[Fom Yn Lioar Manninagh Vol 1 pp182/]


P. M. C. KERMODE, F.S.A., Scot.

(Read July 22, 1890.)

The Parish of Bride, Skeeylley Vreeshey, derives its name, as most of our parishes do, from its Church, which is dedicated to S. Bridget, Abbess of Kildare (cir. 450 to 550). Situated at the extreme North of the Island it is, with the exception of Arbory, Santon, and Jurby, the smallest of our parochial divisions, containing under 6,000 acres. It has on the North a coastline of about three miles, and on the East, of four and a half miles; on the West it is bounded by Andreas, and on the South by Lezayre. Like the adjoining parishes, it is low and flat, being the northern extension of the great platform of drift-gravel of which this part of the Island composed. There is some good pasture and agricultural land, but, of the most part, the soil is poor and sandy. A low range of sandhills cross it, about midway, from Shellag in the West to Ballakesh in the East rising at Cronk-ny-Iree-Laa to 287 feet and at Ballakesh to 311 feet. The Ayre in the extreme North is a large unenclosed waste of gorse and heath about 800 acres being common. Port Cranstal on the East, about a mile and a half from the Point of Ayre, is the only creek, if it may be so called, it is now silted up, the cliffs south of it being carried away by the sea.

It was at this point the telegraph cable formerly entered the sea, connecting our Island with S. Bees. The currents, however, proved too strong, and it was moved to Port-y-Vullin, and, quite recently, to Corna, its present position. The district is but poorly supplied with water, the streamlets are very small and in dry seasons the wells are liable to fail. Formerly there were two lakes of some size, now reduced to marshes, Lough Cranstal at the time of the Ordnance Survey covering an extent of about seventeen acres, but yearly diminishing, the waters flowing northwards and losing themselves in the sandy and gravelly Ayre ; and Lough Pherrick, or the Curragh-beg, about eleven acres (but only about half an acre of deep water), flowing East to the sea at the Dogmills. Here the coot and the waterhen, grebes, shovellers and pochards, here water dropworts (aenathe/ crocata and fistulosa), and bog-pimpernell (anagallis tenella), water birds, and water plants are still to be found. If ever there were otters in the Island, they may have been met with in Lough Pherric, and have given its curious name to the Dog Mills, Mwyllin-Moddey, though, to be sure, we have the same word in Cronk-y-Voddee, Ellan-y-Voddee, Cooil-Voddee, and even Balla-Moddeys, which, I suppose, had reference to the domestic dog.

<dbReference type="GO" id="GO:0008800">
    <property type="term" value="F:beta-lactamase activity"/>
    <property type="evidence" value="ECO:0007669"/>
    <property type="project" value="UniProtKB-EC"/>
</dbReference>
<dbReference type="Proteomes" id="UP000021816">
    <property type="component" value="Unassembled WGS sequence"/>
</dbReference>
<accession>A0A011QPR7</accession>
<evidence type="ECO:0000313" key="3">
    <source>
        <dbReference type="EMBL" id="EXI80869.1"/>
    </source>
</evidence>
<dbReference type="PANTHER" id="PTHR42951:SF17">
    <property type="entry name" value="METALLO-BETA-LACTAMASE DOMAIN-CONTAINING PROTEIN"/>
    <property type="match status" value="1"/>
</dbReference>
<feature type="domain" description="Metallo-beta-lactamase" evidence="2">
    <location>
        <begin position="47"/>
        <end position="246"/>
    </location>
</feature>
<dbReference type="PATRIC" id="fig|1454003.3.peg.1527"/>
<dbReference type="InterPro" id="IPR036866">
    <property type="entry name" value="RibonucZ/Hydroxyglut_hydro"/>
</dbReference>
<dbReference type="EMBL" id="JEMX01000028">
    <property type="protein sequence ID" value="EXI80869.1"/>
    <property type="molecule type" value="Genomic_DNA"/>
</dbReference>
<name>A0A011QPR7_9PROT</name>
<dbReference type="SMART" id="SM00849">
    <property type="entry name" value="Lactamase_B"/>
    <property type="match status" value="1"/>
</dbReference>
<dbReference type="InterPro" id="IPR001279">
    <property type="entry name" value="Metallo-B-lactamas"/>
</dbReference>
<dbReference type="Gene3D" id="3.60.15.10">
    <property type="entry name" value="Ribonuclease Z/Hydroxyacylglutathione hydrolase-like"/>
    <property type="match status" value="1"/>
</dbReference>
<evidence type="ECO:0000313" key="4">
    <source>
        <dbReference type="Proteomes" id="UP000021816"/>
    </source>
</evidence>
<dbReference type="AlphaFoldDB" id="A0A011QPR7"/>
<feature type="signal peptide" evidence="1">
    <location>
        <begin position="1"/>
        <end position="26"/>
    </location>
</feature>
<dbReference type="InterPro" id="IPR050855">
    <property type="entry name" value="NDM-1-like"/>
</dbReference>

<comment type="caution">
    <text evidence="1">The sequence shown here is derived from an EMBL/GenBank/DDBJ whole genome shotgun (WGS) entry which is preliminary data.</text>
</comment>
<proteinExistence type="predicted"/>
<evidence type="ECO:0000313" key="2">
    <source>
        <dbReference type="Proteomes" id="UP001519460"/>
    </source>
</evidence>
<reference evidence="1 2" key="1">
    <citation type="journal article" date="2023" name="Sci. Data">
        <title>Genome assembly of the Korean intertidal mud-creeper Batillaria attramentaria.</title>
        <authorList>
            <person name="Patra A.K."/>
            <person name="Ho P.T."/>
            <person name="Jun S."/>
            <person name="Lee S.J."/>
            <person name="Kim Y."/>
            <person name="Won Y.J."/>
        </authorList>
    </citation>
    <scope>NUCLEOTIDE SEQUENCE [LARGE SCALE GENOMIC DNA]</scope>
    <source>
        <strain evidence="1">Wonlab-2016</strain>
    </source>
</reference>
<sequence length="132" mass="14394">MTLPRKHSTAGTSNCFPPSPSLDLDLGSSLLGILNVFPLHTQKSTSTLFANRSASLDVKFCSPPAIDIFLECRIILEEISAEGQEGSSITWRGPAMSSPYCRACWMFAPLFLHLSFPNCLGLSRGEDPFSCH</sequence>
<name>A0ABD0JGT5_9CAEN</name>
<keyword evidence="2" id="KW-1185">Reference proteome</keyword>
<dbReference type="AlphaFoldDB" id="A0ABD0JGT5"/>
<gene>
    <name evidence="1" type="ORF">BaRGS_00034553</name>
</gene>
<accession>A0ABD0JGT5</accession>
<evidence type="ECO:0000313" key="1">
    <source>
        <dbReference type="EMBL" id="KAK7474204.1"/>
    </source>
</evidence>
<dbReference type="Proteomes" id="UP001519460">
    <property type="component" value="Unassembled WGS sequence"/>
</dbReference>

Of Neolithic man we have remains at the North-west end of Lough Cranstal. Mr. Roeder, of Manchester, was, I believe, the first to discover flints here, seven or eight years ago. Recently I have had opportunities of examining the spot, and found the remains of a cronk or tumulus, in and about which were many flints and some very small fragments of cinerary urns. The flints consist of cores and chips, scrapers and flakes ; one perfect axe-head or Celt measures 3 in. long by 2 in. broad. There is one horse-shoe scraper about an inch in diameter, and there are about a dozen with small notches, as though for polishing arrow-shafts. There seem to be fragments of about four urns, one smooth and grey, others bright red and rough ; a line or two seems to indicate pattern such as herring-bone. I picked up also a small cup-marked stone, clay-slate, measuring 4 inches by 3 inches.

At the same end of the lough, a little to the south, is a well dedicated to S. Bridget, Chibbyr Breeshey, still known to the natives, but not, so far as we can learn, now visited ; and not far off, to the east of Ballamoar, is the site of an ancient Keeil or chapel, the dedication of which is now lost. These seem to show that the early Celtic inhabitants, succeeding the Neolithic, continued on the spot ; that the Norsemen did so is implied by the name, which could not have been given to it earlier than the 10th century. Speed’s map, 1595, shows a village "Cranston," in the same place; and even the Ordnance Survey, finished October 1866, shows four or five cottages, the ruins or foundations of which are still visible. One would expect to find remains of Cranoges or Lake dwellings here, but, so far, nothing of the sort has been met with.